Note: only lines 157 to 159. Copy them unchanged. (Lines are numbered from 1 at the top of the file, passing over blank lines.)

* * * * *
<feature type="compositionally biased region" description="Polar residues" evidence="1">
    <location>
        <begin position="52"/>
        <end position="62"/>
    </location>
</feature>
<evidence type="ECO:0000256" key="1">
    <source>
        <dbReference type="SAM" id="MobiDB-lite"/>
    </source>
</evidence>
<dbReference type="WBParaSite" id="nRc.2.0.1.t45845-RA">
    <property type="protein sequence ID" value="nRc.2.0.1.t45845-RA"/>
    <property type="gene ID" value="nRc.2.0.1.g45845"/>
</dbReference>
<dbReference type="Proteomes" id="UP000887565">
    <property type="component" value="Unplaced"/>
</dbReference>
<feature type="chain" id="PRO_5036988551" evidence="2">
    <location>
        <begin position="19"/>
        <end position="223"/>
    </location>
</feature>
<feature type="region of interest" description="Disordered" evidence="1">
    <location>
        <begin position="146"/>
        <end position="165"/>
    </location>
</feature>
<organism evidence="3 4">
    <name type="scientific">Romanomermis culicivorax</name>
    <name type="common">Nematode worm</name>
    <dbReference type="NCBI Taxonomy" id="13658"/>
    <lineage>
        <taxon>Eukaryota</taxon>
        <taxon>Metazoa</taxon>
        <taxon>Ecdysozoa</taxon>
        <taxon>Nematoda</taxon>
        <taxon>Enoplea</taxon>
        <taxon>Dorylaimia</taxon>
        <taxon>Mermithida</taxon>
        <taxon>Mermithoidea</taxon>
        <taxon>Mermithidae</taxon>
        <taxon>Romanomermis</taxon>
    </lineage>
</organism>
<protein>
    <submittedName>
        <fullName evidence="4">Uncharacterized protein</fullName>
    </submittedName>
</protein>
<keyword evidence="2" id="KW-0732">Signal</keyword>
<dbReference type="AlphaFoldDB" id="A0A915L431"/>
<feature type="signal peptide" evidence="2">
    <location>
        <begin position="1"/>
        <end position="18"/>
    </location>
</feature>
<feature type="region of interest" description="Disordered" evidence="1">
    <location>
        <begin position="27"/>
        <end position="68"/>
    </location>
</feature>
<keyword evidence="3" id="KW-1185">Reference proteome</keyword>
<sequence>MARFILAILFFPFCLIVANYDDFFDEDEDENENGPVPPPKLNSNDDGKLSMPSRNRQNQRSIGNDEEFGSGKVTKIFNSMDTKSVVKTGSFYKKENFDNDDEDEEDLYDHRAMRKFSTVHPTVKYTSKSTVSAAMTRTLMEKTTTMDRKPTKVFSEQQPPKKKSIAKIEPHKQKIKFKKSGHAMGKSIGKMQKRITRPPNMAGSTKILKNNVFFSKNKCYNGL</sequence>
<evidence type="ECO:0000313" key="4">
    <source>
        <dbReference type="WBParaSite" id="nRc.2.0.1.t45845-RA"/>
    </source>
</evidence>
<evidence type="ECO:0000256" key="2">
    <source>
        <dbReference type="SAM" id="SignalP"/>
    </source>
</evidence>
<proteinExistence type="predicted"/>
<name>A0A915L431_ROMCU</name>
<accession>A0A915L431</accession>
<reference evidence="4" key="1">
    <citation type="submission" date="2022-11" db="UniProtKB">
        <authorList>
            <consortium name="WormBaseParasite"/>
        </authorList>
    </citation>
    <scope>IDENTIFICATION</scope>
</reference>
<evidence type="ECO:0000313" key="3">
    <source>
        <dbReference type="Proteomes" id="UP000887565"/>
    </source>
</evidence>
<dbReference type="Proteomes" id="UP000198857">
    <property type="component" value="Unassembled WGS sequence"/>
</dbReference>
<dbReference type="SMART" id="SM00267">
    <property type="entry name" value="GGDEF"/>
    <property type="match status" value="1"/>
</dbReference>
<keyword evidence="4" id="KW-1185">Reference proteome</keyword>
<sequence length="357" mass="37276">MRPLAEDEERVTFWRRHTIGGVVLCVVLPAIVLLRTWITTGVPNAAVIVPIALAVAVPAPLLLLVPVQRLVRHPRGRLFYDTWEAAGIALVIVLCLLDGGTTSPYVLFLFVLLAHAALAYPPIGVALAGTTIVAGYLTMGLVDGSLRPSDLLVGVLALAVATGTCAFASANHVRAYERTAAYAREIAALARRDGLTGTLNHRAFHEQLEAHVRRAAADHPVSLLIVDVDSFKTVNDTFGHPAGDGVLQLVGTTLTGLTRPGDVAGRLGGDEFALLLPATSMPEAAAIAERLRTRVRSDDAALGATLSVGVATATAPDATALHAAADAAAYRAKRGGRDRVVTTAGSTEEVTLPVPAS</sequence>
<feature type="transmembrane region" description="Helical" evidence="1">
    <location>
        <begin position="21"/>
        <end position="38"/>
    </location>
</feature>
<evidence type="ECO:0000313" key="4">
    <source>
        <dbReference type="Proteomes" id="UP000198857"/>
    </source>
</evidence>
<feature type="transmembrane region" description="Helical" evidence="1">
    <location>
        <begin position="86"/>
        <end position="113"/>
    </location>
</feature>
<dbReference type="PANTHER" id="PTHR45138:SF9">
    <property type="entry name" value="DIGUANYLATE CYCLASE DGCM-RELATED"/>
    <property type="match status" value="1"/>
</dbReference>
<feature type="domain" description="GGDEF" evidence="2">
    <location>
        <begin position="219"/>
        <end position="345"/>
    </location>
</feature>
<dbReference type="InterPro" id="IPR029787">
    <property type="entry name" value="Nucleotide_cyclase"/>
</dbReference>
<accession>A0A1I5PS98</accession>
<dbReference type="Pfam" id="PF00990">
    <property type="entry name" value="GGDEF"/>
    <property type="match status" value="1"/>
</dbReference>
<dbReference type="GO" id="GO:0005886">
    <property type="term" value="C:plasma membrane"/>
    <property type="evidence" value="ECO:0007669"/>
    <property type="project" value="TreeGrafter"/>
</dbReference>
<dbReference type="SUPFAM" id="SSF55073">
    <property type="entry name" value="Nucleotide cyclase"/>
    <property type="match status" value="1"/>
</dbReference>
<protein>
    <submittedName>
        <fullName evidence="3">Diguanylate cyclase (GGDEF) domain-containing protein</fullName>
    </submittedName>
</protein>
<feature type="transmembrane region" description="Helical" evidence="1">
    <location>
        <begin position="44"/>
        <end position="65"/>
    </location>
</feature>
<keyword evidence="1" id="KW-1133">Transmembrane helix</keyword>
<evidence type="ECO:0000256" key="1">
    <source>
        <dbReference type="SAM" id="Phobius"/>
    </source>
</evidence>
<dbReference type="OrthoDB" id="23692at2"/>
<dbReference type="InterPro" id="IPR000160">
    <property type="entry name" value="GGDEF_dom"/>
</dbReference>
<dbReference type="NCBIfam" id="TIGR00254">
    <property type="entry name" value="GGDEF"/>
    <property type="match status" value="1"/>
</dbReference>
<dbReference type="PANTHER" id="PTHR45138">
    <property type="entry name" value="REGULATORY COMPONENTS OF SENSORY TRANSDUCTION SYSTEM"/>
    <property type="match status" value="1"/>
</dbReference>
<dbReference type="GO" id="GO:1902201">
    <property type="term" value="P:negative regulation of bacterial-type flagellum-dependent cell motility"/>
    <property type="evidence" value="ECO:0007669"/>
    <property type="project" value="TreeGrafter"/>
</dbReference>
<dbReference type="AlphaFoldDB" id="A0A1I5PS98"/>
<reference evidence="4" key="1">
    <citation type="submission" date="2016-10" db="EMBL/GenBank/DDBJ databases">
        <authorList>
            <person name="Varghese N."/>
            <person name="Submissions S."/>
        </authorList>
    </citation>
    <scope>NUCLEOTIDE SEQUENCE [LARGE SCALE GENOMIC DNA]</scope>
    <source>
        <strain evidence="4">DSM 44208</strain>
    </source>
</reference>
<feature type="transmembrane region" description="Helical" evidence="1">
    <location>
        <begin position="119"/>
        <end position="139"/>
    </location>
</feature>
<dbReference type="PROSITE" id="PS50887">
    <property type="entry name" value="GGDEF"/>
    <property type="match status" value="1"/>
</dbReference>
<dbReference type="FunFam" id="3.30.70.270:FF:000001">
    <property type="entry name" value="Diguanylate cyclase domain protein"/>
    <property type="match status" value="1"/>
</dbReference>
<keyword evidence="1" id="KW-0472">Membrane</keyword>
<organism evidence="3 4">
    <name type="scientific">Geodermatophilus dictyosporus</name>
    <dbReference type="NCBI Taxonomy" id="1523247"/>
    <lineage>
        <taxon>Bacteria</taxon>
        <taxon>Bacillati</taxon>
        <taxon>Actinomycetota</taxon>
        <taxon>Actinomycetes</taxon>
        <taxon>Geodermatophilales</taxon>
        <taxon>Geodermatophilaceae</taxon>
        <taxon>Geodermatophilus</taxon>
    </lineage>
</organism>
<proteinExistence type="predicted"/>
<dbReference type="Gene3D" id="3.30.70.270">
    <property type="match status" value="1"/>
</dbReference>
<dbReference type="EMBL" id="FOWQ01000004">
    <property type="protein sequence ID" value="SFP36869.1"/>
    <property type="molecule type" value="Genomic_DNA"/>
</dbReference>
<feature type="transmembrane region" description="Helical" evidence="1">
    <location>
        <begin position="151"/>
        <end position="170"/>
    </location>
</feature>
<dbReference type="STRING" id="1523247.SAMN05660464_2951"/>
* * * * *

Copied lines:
    </location>
</feature>
<keyword evidence="1" id="KW-1133">Transmembrane helix</keyword>